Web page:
Coach Birch was a towering man. He loomed over us, all powerful and all knowing. His word was final.
As a junior I was the smallest offensive lineman to take the field on any varsity team in our division, 175 lbs. The second week of practice I looked up at the depth chart taped to the wall of the locker room and saw my name, starting at weak side tackle. I was happy. I looked closer and saw my name was also listed as second string at every other position on the line. This made me nervous. It was a hard year.
That was Coach Birch’s first losing season, the school’s first in two decades. I and a few other underclassmen took the blame and we deserved it. Every week a senior, or some super sophomore, would try to take my spot. They never did, I was better. I was better than them, but rarely better than the other team. Long live competition!
Mid season, during practice, Birch exploded.
“D@#$! Brohammas! Pull your head out of your @$$ and play football. I swear you would do a better job for this team if you went and stood in the corner somewhere.”
Half the team stood still in fearful shock, while the other half snickered. I silently seethed as the only acceptable response would be improved play. It wouldn’t happen that day. That was one of those many days where body and mind could not agree. Practice ended and we all just went home.
Birch called that night. I had never heard him apologize to anyone before, in my mind he never needed too. He told me his words were out of line and he regretted them. He explained he had a bad temper, which we all knew, but he continued.
“I will continue to yell at you till you begin to play better. We need you to play better. I wish I knew a better way but I don’t. The problem is I know you are better than you are playing. You can do a lot better. Son, just know that I only yell because I still believe in you. If I ever stop yelling at you, it’s time to worry because that means I have given up on you.”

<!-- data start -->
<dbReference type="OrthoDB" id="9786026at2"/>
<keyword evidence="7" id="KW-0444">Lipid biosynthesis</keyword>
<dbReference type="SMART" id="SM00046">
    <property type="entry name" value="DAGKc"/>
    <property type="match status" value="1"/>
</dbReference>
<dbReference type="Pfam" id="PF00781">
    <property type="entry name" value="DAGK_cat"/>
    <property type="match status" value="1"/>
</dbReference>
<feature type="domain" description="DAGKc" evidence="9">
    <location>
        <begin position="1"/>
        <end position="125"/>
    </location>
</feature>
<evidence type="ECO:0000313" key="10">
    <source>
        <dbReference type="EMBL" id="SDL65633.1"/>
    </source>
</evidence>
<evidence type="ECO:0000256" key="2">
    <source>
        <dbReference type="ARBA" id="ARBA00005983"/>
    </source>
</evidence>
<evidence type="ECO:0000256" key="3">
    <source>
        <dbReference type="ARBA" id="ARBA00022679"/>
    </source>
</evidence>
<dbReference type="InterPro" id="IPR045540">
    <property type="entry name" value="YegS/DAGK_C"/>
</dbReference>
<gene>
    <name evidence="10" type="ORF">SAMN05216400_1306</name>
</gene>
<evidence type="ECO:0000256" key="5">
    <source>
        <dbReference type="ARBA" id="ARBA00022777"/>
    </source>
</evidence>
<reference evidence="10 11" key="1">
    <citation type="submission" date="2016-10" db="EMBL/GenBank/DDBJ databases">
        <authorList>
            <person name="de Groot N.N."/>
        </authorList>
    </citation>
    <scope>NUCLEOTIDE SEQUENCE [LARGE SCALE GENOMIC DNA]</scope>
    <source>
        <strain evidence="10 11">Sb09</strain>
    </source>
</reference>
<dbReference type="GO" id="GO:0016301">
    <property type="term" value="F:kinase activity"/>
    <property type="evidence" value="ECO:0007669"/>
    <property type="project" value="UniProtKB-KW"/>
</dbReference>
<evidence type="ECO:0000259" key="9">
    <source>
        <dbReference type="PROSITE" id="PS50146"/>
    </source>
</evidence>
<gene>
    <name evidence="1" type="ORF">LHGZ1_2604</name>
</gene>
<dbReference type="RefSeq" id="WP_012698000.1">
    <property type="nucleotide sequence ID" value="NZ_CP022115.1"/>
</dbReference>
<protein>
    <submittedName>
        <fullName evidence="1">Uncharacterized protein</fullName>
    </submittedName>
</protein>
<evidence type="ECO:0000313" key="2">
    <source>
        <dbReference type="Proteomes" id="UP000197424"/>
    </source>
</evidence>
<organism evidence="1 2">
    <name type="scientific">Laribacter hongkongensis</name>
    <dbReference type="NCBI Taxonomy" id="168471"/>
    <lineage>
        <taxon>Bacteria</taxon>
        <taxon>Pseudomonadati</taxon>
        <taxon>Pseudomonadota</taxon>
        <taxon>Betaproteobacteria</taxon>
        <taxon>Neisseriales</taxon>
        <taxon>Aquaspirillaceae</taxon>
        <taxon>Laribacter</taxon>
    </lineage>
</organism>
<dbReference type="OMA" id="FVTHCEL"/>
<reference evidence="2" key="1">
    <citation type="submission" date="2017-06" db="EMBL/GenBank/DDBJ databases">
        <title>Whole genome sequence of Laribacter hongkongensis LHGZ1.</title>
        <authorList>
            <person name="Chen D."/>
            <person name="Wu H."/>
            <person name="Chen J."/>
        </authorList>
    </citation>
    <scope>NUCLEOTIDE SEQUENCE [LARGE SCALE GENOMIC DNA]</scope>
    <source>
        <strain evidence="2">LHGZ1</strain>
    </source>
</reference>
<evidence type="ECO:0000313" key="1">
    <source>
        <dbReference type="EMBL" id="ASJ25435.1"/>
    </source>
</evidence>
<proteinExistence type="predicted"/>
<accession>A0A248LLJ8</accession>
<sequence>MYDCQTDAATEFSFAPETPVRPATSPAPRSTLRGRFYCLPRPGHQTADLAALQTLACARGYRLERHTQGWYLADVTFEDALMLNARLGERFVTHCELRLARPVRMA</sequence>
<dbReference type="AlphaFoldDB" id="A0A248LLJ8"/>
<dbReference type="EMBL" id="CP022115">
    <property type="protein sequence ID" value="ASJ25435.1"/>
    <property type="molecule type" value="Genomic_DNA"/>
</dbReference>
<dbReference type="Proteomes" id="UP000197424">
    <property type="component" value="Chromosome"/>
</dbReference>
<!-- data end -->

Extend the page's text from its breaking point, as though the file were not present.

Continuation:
For all I know Coach had read this line in a Vince Lombardi quote book, but it worked. I gained more confidence from that phone call than anything before it. I was too young and hopeful to be properly skeptical. Sinicism takes years to develop. I believed every word of it.
That was roughly sixteen years ago. I have done many things, been many places, and known great people, but few had the impact he did. I still think about that call. I still think about those years. The older I get the less I speak of them, but their memory hasn’t dimmed. For good or bad, those years and that man are one of the cornerstones of who I am, part of the foundation I am built on.
Mariana Bracetti Academy, in the Kensington neighborhood of Philadelphia, was founded in 1999 and now has an enrollment of 1155 students (grades 6-12). They have never had a football team. We have equipment for thirty kids, but no blocking sled, it wasn’t in the budget. We will play in the public school league next year, but this season we are on our own. We have three games scheduled; maybe we can pick up another. Odds are we lose them all. I hate to lose. I hate it with a deep burning hate. We don’t even have a field. We will take the subway to a public field some blocks away for practice and all games will be “away”.
I enjoy evenings with my family. At the moment, my wife enjoys my company. Still, I often find myself thinking of Birch. I am better for having known him. I have explained my motivations to my wife but my words lamely fall flat. She says she understands, I’m sure she wants too. What I do know for sure is that starting next week, I will be smelling grass, wearing a whistle.
Where can I find a pair of those polyester shorts?